Theological Word Of Today (TWOT)

Theology is man’s attempt to understand Scripture. The problem is that man is generally stupid. Theology is not the same thing as doctrine. Theology is man’s conception of God. Talking theology is tough because you have to know all these big words and the history of theological thought in order to converse with someone of a differing theology.

In order to do my part to help people understand theology and doctrine, I will attempt to make big theological words easy to grasp. Right. No problem. Well, there’s one problem, I don’t always have a real good idea what thee guys are talking about. I like things simple, not smart sounding. Anyway, here’s a word I came across in some light reading yesterday I thought I’d expound on.

The Theological Word of the Day is: Supralapsarian. That’s supralapsarian. Break it down for me brothah.

Supra– means super, above and beyond.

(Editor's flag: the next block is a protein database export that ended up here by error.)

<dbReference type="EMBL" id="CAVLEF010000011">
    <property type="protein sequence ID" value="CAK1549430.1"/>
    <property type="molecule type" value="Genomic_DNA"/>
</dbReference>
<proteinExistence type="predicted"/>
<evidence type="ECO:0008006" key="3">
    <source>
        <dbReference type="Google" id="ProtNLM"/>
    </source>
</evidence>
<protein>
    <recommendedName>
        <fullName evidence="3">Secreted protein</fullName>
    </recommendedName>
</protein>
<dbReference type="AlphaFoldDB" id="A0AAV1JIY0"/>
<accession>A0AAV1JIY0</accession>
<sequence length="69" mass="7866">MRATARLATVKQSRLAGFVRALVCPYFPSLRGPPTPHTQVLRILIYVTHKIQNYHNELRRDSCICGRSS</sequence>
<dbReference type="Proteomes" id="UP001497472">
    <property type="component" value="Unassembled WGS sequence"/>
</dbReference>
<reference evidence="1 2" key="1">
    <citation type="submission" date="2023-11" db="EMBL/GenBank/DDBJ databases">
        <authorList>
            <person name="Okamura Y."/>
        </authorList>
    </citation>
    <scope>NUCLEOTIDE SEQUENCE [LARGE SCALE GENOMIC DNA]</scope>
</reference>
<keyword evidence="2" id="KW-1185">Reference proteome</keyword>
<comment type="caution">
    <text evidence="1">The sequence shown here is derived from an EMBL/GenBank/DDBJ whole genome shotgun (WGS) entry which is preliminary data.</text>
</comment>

Lapsarian–is a term used to describe the doctrine that man is fallen, that we sin and are not perfect.

Putting those together we have someone who really believes that man is really screwed up. This term is used to describe a particular kind of Calvinist. They believe that God has decreed the following things in the following order
1) God decreed to elect some to salvation and reprobate all others.
2) God decreed to create man both elect and nonelect.
3) God decreed that man would fall.
4) God decreed to provide salvation to the elect.
5) God decreed to apply salvation to the elect.

Basically, supralapsarian means that man is fallen because God made him fall and there’s nothing man can do about it. Don’t you just feel so much more smarterester? My thanks to LS Chafer’s Systematic Theology for this definition.

2 thoughts on “Theological Word Of Today (TWOT)”

  1. Often times these big theological words describe huge speculations by man, based on very little information in scripture, and have very little relevance to God’s reality. Either that, or it’s that great night sleep I got last night.

  2. THe bigger the word the less truth involved seems to be a fairly good judge for theological concepts.

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